AUGUSTA, Maine — After strong, bipartisan criticism, the Maine State Police decided not to use money forfeited by drug dealers to buy a new airplane at a cost of $345,000 after convincing the appropriations committee they needed to purchase the plane immediately.
“The plane is old, but it is still functioning,” Col. Patrick Fleming, chief of the state police, said in an interview. “We are going to continue to fly the plane and continue to use it as we have used it.”
He said it made “no sense” to continue with the purchase after lawmakers made it clear they believed it should be a legislative decision. There are few restrictions on the use of money forfeited by drug dealers, but several lawmakers have said they will move in this session to require the money to be allocated by the Legislature.
“It’s not going to be used as a slush fund,” said Rep. Stan Gerzofsky, D-Brunswick, co-chairman of the Legislature’s criminal justice committee. He was elected to the state Senate last month and plans to introduce the legislation soon after he is sworn in Wednesday.
Gerzofsky will have plenty of co-sponsors or supporters for the legislation from both parties that felt blindsided by Public Safety Commissioner Anne Jordan, who requested a waiver to use drug forfeiture money without the usual 30-day delay for a financial order transferring funds.
“I have some great concern that if we don’t take advantage of this now, take advantage of the drug forfeiture money now, very shortly we will have to ground the plane,” she told members of the appropriations committee in September. “That will of course result in a significant decrease in revenue coming to the state and a decrease in our ability to conduct investigations.”
While members of the panel voted to allow the transfer of funds, they raised a lot of questions about whether lawmakers had been told of the plan in advance (they had not) and whether the proposal for the purchase of a new aircraft was the most prudent choice.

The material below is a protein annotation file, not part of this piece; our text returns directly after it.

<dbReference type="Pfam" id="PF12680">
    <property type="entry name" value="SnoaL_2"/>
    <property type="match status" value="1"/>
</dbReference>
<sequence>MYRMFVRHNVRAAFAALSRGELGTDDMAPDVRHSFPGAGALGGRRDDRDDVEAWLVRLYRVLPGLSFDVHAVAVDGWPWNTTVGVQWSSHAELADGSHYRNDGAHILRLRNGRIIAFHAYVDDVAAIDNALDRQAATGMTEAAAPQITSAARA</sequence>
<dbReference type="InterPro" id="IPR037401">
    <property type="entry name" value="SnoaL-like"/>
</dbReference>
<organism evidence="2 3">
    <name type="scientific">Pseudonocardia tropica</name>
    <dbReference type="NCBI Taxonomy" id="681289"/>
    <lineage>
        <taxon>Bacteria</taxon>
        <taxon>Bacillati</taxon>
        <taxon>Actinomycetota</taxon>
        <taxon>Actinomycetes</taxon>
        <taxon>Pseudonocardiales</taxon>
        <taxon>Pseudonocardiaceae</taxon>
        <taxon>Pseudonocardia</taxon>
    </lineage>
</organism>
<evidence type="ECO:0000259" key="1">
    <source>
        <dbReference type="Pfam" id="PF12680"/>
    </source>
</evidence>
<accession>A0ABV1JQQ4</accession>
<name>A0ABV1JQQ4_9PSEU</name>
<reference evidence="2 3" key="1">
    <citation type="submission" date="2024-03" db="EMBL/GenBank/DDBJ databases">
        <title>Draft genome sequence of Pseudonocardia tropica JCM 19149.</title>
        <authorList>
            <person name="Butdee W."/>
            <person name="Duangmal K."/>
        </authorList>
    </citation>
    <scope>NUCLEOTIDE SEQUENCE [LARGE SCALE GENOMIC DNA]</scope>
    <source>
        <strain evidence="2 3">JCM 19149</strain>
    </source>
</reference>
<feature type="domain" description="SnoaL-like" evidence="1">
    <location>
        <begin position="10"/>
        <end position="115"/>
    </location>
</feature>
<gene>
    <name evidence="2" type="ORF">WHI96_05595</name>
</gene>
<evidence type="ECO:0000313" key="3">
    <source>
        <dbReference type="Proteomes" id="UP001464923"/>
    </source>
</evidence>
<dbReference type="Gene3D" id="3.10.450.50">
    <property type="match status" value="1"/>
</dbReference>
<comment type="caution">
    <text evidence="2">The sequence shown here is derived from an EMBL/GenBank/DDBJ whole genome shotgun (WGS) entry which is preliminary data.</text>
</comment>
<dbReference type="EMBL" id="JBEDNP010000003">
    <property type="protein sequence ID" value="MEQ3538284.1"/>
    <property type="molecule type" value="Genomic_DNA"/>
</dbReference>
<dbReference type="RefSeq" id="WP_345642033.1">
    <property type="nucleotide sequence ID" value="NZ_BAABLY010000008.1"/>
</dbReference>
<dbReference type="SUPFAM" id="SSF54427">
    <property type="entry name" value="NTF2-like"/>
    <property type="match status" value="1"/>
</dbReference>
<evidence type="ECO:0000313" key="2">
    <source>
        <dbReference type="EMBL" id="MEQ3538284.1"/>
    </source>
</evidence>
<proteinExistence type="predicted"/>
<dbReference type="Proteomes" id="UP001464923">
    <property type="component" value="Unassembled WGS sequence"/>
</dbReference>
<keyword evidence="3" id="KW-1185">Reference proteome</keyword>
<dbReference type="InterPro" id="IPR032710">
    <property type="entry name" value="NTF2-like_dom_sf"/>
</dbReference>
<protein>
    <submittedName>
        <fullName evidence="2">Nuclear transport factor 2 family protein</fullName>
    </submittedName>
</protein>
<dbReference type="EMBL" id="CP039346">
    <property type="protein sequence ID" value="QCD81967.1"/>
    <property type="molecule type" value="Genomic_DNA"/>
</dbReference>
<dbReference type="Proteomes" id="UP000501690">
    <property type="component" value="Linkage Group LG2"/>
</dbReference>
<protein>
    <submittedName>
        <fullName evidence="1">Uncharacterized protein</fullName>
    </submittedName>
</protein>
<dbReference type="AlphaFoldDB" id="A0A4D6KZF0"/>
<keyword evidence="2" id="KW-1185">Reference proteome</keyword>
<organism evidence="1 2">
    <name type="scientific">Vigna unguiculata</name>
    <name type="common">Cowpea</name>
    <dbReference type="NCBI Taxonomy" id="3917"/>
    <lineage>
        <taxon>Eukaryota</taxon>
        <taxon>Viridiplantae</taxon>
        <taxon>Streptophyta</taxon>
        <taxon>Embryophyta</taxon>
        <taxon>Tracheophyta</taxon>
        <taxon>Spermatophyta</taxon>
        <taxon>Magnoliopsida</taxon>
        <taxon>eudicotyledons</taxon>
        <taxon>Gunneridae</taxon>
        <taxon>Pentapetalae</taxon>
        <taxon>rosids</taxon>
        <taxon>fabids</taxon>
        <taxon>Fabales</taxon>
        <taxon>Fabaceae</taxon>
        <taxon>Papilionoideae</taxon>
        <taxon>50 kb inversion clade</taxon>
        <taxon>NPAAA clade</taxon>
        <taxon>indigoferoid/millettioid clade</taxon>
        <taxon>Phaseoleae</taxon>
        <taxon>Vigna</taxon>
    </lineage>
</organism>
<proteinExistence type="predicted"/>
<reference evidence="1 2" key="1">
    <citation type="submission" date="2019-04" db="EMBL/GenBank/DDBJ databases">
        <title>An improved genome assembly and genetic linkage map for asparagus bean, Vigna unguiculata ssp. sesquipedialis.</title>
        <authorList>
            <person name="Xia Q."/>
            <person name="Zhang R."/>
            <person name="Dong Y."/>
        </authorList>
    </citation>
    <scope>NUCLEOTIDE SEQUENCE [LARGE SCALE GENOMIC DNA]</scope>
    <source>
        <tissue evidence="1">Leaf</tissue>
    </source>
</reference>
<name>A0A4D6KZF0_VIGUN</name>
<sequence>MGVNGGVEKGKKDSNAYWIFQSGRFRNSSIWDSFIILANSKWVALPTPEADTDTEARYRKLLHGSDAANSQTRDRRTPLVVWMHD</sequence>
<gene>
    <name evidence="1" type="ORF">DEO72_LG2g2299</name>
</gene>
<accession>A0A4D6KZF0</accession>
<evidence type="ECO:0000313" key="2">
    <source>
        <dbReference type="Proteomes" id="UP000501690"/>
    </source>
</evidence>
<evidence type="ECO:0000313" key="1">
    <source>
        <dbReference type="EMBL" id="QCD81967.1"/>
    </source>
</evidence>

“It was told to us that the plane might have safety issues,” said Rep. David Webster, D-Freeport. “I certainly didn’t want to put any of the pilots at risk, but I was not getting good answers to my questions on this. “
He had peppered Jordan and Lt. Col. Robert Williams, state police deputy chief, about maintenance of the existing aircraft, alternatives to buying a new plane such as overhauling the engine of the existing aircraft, and the choice the state police had made for a replacement aircraft.
“I have been told that given the essential purpose of the equipment, the loss of top cruising speed would seem to easily be offset by the substantial savings in cost per hour in operation,” he said.
Webster thought the more fuel efficient but slower Cessna 172 model would be a better deal than the faster, more costly to operate Cessna 182 the state police were going to buy.
Fleming said that after all of the questions were raised and lawmakers said they would be seeking a change in the laws governing the use of drug forfeiture funds, he talked with the pilots about options for the aircraft, which is used for speed enforcement details, drug enforcement efforts and searches for fugitives.
“With the Legislature looking at changing the way we use that money, it would be premature for us to go out and use it for a new plane,” he said.
Fleming acknowledged the plane was about to be purchased when he ordered the purchase stopped. He discussed the condition of the 28-year-old plane with the pilots who fly it and believes there is useful life in the aircraft until lawmakers can decide whether an overhaul or a new plane is the best course of action.
“In talking to the pilots, they are confident that we can get another year or so out of it,” he said. “By that point, hopefully something will have happened here at the State House and we will know what direction we can go in.”
Lawmakers such as Rep. Richard Sykes, R-Harrison, the lead GOP member of the criminal justice committee, are not sure where a new aircraft will be as budget priorities are set by the new Legislature.
“I was fortunate enough to go up in one of the aircraft and they are a very effective enforcement tool,” he said. “But we are facing a lot of demands and we will simply not have as much to do with.”
Sen. Bill Diamond, D-Windham, is co-chairman of the criminal justice committee and also serves on the transportation committee. He said the drug forfeiture money could be used to offset expected decreases in state funds and he also believes lawmakers should be making spending decisions, not agencies.
“And yes, I am putting in legislation,” he said, “and I am not alone.”